Concurrent Humongous Allocations

Issue

  • CloudBees Jenkins resources (Operations Center, Masters, Agents, etc) are unstable or failing
  • I found a number of concurrent humongous allocation messages in my garbage collection log

 59.584: [G1Ergonomics (Concurrent Cycles) do not request concurrent cycle initiation, reason: still doing mixed collections, occupancy: 1891631104 bytes, allocation request: 1972856 bytes, threshold: 966367620 bytes (45.00 %), source: concurrent humongous allocation]
 59.593: [G1Ergonomics (Concurrent Cycles) do not request concurrent cycle initiation, reason: still doing mixed collections, occupancy: 1893728256 bytes, allocation request: 1972760 bytes, threshold: 966367620 bytes (45.00 %), source: concurrent humongous allocation]
 59.595: [G1Ergonomics (Concurrent Cycles) do not request concurrent cycle initiation, reason: still doing mixed collections, occupancy: 1895825408 bytes, allocation request: 1971840 bytes, threshold: 966367620 bytes (45.00 %), source: concurrent humongous allocation]
 59.597: [G1Ergonomics (Concurrent Cycles) do not request concurrent cycle initiation, reason: still doing mixed collections, occupancy: 1897922560 bytes, allocation request: 1971584 bytes, threshold: 966367620 bytes (45.00 %), source: concurrent humongous allocation]

To see these errors in your GC logs, you’ll need to have verbose GC logging enabled as mentioned in our article on how to prepare Jenkins for support.

A humongous allocation when using the G1GC garbage collection policy is defined as:

> Whenever your application is using the G1 garbage collection algorithm, a phenomenon called humongous allocations can impact your application performance in regards of GC. To recap, humongous allocations are allocations that are larger than 50% of the region size in G1.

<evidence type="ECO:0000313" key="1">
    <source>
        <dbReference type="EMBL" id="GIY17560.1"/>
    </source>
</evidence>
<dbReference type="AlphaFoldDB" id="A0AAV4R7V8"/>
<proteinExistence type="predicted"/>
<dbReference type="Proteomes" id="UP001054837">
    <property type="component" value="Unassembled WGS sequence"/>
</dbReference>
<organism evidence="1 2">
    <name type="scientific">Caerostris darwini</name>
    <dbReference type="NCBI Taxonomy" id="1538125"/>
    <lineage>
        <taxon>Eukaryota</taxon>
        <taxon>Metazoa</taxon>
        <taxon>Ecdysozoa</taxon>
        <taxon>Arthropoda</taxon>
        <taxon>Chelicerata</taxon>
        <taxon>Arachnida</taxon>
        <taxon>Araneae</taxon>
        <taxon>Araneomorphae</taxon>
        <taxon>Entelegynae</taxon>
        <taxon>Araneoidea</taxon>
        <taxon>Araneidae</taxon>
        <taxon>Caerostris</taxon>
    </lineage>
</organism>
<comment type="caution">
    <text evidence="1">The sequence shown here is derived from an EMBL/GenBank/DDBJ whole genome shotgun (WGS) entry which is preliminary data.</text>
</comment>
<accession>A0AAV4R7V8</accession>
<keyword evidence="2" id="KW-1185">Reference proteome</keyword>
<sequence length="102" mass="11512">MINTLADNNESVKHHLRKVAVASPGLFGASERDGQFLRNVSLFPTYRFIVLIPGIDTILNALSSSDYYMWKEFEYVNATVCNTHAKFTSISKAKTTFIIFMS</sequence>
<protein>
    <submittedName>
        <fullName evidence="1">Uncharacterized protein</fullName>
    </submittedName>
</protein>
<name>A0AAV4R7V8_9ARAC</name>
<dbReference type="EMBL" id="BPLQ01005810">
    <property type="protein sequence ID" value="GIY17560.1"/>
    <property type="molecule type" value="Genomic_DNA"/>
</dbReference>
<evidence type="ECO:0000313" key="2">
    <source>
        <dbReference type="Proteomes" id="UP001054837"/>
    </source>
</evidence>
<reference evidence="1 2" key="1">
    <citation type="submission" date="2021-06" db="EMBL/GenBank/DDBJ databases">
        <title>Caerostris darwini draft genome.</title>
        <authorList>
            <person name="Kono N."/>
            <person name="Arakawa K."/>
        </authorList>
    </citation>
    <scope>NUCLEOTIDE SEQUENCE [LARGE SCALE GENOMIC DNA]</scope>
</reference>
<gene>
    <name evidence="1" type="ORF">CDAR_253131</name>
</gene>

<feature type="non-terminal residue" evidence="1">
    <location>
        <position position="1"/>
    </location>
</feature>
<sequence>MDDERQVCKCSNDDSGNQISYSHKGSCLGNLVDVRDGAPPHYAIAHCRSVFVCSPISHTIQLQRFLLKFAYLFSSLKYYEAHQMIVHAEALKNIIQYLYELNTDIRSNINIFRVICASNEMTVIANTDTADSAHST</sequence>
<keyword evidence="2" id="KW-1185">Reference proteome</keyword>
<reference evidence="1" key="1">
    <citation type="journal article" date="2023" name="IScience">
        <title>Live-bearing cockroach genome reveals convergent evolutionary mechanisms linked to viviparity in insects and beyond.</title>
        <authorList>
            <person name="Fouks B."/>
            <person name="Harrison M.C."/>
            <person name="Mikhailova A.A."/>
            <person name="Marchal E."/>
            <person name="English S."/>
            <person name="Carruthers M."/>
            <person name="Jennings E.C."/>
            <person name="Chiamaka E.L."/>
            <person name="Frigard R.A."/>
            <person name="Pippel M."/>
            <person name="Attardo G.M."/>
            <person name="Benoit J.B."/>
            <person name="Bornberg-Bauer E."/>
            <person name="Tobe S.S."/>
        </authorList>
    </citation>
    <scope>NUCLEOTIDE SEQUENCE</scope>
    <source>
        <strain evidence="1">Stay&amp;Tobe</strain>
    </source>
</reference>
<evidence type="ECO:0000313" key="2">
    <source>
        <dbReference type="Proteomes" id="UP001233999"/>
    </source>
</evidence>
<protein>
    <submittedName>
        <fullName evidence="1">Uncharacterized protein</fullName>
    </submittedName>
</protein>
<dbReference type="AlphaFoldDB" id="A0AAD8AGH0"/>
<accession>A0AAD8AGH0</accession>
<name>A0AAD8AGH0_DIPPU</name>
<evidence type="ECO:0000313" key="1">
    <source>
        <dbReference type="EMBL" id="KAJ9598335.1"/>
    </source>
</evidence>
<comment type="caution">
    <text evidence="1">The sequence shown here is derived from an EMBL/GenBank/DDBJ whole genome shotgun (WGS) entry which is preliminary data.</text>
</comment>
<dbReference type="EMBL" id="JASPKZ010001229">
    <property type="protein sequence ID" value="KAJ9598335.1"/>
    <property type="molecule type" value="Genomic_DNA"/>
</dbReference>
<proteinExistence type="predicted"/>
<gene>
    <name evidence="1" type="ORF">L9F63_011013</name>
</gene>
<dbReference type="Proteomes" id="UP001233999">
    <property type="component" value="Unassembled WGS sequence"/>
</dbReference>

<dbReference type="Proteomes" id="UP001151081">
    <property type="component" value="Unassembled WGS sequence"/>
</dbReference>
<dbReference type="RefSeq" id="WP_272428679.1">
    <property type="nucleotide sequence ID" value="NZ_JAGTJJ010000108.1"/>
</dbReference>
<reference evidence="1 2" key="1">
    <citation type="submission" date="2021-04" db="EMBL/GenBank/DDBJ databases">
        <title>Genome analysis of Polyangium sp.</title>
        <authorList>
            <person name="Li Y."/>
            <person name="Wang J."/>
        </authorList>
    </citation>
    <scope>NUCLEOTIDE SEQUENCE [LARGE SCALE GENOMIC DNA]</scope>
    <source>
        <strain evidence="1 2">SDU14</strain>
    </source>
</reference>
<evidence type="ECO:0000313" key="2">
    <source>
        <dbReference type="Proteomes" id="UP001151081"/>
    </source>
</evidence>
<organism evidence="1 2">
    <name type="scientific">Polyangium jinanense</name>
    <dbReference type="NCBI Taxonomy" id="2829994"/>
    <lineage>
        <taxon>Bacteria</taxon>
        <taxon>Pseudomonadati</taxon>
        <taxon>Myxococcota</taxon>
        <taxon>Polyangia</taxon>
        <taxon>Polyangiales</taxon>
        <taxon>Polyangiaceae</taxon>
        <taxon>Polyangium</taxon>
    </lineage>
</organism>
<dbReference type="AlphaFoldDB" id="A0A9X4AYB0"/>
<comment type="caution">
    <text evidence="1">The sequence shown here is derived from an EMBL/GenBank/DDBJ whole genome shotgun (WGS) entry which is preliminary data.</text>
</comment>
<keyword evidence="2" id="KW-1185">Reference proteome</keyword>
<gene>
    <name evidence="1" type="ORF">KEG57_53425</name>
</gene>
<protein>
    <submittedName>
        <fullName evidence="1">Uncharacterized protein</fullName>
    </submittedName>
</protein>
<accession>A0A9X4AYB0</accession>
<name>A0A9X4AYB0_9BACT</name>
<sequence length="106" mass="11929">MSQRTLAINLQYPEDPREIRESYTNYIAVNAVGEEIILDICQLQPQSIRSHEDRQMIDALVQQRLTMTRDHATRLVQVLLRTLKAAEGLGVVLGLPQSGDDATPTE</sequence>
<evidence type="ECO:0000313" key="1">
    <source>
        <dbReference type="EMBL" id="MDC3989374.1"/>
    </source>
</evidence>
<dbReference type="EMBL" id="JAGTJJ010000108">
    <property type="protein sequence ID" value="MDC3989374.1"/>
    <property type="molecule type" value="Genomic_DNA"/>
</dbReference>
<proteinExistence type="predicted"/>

>
> Having frequent humongous allocations can trigger GC performance issues, considering the way that G1 handles such allocations:
>
> * If the regions contain humongous objects, space between the last humongous object in the region and the end of the region will be unused. If all the humongous objects are just a bit larger than a factor of the region size, this unused space can cause the heap to become fragmented.
>
> * Collection of the humongous objects is not as optimized by the G1 as with regular objects. It was especially troublesome with early Java 8 releases ??? until Java 1.8u40 the reclamation of humongous regions was only done during full GC events. More recent releases of the Hotspot JVM free the humongous regions at the end of the marking cycle during the cleanup phase, so the impact of the issue has been reduced significantly for newer JVMs.

And to read more on the topic generally, see this article.

Environment

Resolution

  1. Ensure that you are following the best practices on JVM Heap settings

  2. We also recommend that you set -XX:G1HeapRegionSize, for example -XX:G1HeapRegionSize=8m. Note, you have to review the GC logs manually to determine the size appropriate for your case, and it has to follow this requirement:

  • The specified region size must be between 1 and 32 megabytes and has to be a power of two
  • The size specified has to be large enough so that concurrent humongous allocation request is not greater than 50% of the heap region size

References

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